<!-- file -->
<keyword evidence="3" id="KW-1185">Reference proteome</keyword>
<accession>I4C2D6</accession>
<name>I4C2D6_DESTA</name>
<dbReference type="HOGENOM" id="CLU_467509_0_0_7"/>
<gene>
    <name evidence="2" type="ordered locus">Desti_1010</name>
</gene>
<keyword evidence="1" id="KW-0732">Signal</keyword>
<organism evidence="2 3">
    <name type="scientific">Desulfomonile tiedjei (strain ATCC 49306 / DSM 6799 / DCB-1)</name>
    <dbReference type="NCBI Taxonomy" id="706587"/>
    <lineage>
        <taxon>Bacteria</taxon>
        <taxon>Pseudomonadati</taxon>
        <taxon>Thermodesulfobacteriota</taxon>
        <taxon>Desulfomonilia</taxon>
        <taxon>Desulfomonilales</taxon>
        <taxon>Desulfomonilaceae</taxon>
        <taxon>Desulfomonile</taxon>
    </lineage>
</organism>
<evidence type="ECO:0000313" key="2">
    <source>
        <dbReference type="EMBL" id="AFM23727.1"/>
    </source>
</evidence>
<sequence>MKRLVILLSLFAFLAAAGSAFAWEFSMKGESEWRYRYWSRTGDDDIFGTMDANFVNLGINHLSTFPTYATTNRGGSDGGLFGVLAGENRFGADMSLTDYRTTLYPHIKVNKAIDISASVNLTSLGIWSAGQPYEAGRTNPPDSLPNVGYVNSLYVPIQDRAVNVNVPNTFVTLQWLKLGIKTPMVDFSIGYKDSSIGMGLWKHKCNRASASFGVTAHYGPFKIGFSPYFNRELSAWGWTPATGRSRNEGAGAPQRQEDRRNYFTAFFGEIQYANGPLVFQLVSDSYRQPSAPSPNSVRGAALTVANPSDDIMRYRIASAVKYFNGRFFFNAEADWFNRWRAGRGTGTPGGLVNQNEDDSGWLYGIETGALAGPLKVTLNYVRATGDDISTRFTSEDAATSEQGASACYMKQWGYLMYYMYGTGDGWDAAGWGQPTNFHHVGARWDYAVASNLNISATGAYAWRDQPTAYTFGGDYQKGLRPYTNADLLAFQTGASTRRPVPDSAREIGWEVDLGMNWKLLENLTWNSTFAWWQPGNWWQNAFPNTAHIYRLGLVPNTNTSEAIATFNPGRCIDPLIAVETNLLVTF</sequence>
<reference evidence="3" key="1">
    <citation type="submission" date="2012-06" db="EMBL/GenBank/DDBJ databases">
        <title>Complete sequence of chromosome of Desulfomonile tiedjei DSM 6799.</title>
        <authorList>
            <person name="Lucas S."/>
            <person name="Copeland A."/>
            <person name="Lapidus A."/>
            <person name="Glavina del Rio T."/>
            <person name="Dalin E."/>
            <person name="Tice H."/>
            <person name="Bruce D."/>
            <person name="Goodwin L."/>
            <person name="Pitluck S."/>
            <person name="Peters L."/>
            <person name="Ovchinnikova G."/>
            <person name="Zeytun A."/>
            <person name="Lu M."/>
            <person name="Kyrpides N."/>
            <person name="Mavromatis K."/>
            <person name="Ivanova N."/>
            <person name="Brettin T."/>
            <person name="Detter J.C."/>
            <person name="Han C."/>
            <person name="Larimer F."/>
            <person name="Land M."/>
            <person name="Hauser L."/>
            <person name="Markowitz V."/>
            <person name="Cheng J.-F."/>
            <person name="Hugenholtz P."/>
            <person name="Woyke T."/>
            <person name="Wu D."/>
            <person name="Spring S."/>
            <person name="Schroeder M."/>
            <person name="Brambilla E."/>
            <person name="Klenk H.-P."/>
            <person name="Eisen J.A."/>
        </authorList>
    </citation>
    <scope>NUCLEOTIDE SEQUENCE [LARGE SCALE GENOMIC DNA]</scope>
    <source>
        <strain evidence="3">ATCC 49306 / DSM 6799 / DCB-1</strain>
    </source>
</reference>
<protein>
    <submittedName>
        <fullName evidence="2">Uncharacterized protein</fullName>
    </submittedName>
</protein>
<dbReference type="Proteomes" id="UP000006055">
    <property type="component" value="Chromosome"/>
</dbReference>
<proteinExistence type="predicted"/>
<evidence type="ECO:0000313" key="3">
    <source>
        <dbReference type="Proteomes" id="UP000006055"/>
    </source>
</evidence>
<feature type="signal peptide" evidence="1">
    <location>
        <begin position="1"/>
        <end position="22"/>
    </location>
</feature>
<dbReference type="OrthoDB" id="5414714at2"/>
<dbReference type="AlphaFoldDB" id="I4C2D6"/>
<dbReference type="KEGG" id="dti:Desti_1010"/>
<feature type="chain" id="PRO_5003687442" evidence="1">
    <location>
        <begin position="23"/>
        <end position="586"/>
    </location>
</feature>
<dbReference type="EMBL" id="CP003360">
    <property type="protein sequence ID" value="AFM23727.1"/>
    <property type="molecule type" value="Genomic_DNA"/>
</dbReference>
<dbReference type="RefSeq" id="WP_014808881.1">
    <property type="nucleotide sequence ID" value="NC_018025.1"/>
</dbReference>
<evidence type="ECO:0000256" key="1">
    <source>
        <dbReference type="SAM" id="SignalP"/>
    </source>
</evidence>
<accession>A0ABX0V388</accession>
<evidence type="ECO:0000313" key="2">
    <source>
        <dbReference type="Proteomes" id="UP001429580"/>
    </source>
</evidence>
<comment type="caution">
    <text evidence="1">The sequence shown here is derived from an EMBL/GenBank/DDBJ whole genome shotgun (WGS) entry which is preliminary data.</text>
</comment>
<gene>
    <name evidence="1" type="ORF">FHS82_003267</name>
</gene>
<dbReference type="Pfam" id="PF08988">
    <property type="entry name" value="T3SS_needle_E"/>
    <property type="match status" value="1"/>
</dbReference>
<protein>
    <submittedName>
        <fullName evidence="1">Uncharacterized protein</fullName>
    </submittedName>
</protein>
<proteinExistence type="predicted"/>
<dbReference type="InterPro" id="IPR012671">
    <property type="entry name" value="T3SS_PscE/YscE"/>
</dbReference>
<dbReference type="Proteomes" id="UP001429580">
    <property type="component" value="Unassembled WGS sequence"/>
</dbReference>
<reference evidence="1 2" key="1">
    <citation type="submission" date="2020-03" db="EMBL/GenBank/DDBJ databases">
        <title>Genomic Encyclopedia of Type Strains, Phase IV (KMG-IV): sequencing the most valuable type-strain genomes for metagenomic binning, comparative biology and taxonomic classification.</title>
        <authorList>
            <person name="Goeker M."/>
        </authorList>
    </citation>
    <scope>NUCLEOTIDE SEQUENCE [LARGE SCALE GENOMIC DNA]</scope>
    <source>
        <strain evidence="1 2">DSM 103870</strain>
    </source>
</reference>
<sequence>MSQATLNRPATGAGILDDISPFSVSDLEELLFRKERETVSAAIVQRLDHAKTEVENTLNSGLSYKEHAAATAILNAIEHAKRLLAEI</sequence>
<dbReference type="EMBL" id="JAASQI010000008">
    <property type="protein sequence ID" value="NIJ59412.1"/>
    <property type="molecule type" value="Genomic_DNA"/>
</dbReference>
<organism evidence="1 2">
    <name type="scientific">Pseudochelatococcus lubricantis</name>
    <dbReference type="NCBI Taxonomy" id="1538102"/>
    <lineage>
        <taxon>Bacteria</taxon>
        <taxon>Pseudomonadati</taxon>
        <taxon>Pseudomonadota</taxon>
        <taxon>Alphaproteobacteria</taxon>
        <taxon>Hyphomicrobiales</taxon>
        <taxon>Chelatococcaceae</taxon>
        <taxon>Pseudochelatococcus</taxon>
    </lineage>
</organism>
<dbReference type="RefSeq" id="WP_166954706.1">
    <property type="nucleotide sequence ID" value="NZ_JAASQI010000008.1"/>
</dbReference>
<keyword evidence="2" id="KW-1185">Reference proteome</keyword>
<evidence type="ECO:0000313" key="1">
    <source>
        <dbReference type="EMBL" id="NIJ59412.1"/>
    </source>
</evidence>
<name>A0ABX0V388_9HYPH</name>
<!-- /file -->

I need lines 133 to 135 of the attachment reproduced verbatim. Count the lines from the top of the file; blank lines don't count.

<proteinExistence type="predicted"/>
<dbReference type="InterPro" id="IPR012671">
    <property type="entry name" value="T3SS_PscE/YscE"/>